Sunday, March 11, 2018

Stop Thief! - Malaysia’s PM is about to steal an election

IN MOST countries a government that allowed $4.5bn to go missing from a state development agency would struggle to win re-election. If some $681m had appeared in the prime minister’s personal account around the same time, which he breezily explained away as a gift from an unnamed admirer, the task would be all the harder. An apparent cover-up, involving the dismissal of officials investigating or merely complaining about the scandal, might be the last straw for voters. But in Malaysian elections, alas, voters do not count for much.

Under any reasonable electoral system, the coalition running Malaysia would not be in office in the first place. The Barisan Nasional, as it is known, barely squeaked back into power at the most recent election, in 2013. It lost the popular vote, earning only 47% to the opposition’s 51%. But thanks to the shamelessly biased drawing of the constituencies, that was enough to secure it 60% of the 222 seats in parliament.

This ill-deserved victory, however, occurred before news broke of the looting of 1MDB, a development agency whose board of advisers was chaired by the prime minister, Najib Razak. America’s Justice Department has accused him and his stepson, among others, of siphoning money out of 1MDB through an elaborate series of fraudulent transactions. Much of the money went on luxuries, it says, including paintings by Picasso and Monet, a private jet, diamond necklaces, a penthouse in Manhattan and a gambling spree in Las Vegas. In February Indonesia seized a $250m yacht that the Americans say was bought with Malaysian taxpayers’ money. Authorities in Switzerland and Singapore have also been investigating.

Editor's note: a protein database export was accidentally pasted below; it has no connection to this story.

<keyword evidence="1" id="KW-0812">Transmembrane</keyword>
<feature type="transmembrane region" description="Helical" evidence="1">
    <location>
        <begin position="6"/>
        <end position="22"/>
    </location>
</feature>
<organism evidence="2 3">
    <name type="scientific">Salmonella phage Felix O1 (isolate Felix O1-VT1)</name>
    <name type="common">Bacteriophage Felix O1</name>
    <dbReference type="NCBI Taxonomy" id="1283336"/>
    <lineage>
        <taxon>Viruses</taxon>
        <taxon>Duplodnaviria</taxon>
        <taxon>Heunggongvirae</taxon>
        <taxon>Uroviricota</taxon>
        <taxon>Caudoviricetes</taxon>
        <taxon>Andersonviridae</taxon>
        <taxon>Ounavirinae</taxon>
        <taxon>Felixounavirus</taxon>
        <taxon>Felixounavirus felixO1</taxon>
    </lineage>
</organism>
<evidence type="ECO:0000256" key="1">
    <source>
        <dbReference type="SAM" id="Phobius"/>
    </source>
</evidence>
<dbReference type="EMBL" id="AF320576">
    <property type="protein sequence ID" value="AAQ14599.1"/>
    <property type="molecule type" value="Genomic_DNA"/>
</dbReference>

Mr Najib denies any wrongdoing—and of course he has loyal supporters. But his administration has not tried very hard to clear things up. Only one person has been charged in connection with the missing billions: an opposition politician who leaked details of the official investigation after the government had refused to make it public.

All this is unlikely to have improved Mr Najib’s standing with voters. Yet an election must be held by August. Faced with the risk of losing power, the government is rigging the system even more brazenly. Parliament will soon vote on new constituency boundaries. The proposed map almost guarantees Mr Najib another term, despite his appalling record.

How to rig an election